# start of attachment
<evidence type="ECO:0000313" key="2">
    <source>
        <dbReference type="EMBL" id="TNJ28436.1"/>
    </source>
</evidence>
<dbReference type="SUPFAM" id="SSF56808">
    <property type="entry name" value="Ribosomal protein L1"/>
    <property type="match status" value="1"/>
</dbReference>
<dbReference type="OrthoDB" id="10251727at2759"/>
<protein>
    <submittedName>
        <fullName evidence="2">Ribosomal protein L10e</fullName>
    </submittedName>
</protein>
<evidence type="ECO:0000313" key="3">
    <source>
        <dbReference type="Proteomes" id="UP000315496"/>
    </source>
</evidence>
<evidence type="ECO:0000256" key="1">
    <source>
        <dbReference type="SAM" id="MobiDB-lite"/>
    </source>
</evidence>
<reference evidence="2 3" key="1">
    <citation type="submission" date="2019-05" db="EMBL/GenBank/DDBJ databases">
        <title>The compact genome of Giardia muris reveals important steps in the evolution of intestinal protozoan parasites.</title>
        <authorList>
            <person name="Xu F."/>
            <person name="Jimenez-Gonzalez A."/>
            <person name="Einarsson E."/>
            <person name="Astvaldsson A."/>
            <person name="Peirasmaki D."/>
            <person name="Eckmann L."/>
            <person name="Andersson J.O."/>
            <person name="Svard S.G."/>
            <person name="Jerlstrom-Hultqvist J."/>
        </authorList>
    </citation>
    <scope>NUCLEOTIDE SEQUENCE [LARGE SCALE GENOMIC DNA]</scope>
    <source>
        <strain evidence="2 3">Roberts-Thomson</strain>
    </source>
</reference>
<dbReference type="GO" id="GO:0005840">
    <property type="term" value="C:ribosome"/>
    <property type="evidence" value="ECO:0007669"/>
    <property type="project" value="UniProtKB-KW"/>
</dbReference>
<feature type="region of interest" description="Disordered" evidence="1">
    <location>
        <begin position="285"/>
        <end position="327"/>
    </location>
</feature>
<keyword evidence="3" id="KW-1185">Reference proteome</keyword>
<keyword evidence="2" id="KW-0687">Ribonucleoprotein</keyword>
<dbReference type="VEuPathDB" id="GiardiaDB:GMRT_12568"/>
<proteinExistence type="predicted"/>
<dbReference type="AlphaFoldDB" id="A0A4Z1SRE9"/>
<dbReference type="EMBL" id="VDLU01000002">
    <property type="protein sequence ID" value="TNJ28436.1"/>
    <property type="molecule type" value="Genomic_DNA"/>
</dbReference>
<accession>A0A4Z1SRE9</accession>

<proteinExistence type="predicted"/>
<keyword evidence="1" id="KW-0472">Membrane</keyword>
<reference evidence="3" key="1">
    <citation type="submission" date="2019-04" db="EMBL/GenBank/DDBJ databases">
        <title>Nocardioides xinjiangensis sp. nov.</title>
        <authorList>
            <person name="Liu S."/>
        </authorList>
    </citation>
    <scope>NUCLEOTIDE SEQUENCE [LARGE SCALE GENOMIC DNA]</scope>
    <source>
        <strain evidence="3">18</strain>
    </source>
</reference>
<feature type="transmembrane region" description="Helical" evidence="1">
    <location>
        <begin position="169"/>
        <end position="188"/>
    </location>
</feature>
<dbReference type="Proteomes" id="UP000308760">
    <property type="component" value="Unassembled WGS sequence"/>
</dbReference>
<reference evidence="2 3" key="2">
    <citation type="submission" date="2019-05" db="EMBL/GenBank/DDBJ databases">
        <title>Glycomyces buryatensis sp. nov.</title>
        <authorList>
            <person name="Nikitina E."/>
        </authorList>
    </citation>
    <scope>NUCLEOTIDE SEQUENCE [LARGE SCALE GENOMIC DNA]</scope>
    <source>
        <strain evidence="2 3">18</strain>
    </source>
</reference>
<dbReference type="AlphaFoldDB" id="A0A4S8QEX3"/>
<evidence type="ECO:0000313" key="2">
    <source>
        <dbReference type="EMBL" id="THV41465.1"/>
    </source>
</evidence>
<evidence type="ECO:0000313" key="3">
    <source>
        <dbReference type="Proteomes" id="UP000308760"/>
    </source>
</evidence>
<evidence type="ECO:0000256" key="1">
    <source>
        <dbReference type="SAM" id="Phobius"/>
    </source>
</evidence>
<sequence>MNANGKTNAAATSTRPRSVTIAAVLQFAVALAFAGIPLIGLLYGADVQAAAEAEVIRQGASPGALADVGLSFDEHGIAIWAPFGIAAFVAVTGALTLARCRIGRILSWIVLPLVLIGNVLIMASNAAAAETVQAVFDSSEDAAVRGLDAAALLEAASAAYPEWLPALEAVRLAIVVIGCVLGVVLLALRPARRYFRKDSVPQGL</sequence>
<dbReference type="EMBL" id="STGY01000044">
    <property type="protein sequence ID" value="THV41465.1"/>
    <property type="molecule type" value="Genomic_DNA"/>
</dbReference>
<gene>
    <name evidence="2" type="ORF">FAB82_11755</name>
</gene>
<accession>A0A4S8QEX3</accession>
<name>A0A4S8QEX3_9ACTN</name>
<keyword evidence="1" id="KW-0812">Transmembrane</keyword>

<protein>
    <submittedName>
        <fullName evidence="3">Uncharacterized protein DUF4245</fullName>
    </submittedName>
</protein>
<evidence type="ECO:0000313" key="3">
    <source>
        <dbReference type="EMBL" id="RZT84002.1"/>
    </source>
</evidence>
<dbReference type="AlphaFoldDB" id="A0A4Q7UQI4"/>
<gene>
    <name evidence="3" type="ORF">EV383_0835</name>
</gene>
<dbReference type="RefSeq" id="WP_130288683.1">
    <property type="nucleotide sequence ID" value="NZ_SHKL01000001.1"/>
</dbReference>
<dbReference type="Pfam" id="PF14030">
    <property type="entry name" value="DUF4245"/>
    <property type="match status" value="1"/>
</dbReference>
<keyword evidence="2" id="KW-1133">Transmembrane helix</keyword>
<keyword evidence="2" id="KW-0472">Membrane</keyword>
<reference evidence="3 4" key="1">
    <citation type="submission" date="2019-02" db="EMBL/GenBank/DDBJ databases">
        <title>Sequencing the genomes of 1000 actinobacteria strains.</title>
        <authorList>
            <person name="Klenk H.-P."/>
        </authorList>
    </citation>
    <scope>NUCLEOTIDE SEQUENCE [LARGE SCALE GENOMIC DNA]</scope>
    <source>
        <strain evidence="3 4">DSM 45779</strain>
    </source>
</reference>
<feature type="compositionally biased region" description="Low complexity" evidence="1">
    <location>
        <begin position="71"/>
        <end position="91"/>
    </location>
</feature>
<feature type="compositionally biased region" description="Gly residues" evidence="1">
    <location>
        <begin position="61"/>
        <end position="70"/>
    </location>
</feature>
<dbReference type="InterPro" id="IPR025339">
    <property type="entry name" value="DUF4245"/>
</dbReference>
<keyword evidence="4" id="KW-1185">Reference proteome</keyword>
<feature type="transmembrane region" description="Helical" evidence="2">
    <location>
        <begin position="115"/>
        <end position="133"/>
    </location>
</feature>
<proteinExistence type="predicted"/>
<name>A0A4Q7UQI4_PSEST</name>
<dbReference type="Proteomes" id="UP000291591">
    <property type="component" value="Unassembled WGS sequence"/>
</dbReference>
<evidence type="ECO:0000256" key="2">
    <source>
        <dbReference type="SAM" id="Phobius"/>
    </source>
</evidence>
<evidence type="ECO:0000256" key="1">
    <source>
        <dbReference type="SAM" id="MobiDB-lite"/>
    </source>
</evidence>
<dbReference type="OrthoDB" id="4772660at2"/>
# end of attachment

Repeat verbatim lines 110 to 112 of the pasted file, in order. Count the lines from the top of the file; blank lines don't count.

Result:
        <dbReference type="Proteomes" id="UP000308760"/>
    </source>
</evidence>